It’s that time of year again. The first week of each year (or thereabouts) I sit down and think about my writing strategy for the next twelve months. Planning is a part of business: setting goals, noting on-going projects, and deciding what to drop. My previous experience with the process was in marketing/advertising, but my planning is not a formal written plan. I just write a list with notes next to each item, as necessary.
My process: I review my written notes or list of writing work for the last twelve months, note what I completed, note what is still in process, note what did not get done at all. I wrestle with the untouched items. Are they still relevant? Do I need to drop any of them? Some I carry over to my new plan. They indicate, however, how I spent my time last year, what most interested me, or what became urgent. Checking off what I completed feels wonderful. I love checking things off a list.
Last year at this time, I felt great, and I looked forward to a productive year focused on the Perceval series, both in marketing and writing. I had begun the first draft of novel 3 and knew where I was going with it. Ideas had also begun to bubble up for novel 4 and I was writing them down. This blog had begun to gain more attention and I was enjoying it more than I’d anticipated. Nonfiction and shorter projects had fallen off my list.
Looking back now, I could never have anticipated how life stepped in to complicate my days and my writing plan for the year. I decided to put away novel 3, the first draft about half finished, on March 17 until my time was more my own again. I continued writing my journal, writing at this blog, and writing notes as ideas emerged, and reading. By fall, I was able to work on shorter projects and completed an essay. On the marketing side, a literary agent requested the full manuscript of novel 1, Perceval, definitely a positive step. In the months since, I’ve sent out another batch of agent queries (the score is 7 no, 3 outstanding) and the novel excerpt, as well as follow-up letters to the agent who had the full manuscript. I also continued with research as opportunities became available. I learned the importance of flexibility last year.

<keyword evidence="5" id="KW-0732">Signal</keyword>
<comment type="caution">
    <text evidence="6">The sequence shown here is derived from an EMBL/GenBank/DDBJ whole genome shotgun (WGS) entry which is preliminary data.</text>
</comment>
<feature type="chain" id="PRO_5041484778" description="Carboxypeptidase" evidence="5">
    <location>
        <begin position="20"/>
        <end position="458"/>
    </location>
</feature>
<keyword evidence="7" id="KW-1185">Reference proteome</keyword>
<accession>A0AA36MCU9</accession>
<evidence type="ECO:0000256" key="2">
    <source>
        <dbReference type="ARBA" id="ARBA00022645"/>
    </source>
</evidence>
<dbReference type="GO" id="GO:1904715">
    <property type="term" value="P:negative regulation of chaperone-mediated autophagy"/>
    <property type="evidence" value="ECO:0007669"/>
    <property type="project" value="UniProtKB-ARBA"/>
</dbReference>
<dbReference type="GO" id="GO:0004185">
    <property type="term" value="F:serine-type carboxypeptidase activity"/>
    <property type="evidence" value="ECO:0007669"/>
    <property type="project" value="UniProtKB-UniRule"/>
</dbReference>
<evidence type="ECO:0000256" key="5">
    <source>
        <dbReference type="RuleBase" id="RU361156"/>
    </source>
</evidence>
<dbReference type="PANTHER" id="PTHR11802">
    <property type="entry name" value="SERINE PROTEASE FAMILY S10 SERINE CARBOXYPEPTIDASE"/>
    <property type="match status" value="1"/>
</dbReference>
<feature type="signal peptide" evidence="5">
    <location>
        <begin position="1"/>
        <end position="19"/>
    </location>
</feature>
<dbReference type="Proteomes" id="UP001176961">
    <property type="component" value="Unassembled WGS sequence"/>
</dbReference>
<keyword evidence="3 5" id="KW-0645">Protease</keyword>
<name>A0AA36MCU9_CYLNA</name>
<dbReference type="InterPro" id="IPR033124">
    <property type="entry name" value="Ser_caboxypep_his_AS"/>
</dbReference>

This year the bum economy has complicated my life. My first priority will be to begin a job search for a second job — writing is my first job. I expect that working a second job will decrease the amount of uninterrupted time I have to write on the novels. So, my writing priority will probably be shorter projects — short stories, essays — at least until I am settled in a new work schedule. As I search for that second job, I’ll probably write outlines of the unwritten Perceval novels, notes of my ideas for them, and sketch out any scenes that I have already playing tag in my imagination. I also expect to continue writing this blog, although the focus may change slightly.
Be flexible. Trust in the process. Develop ideas. Stay focused.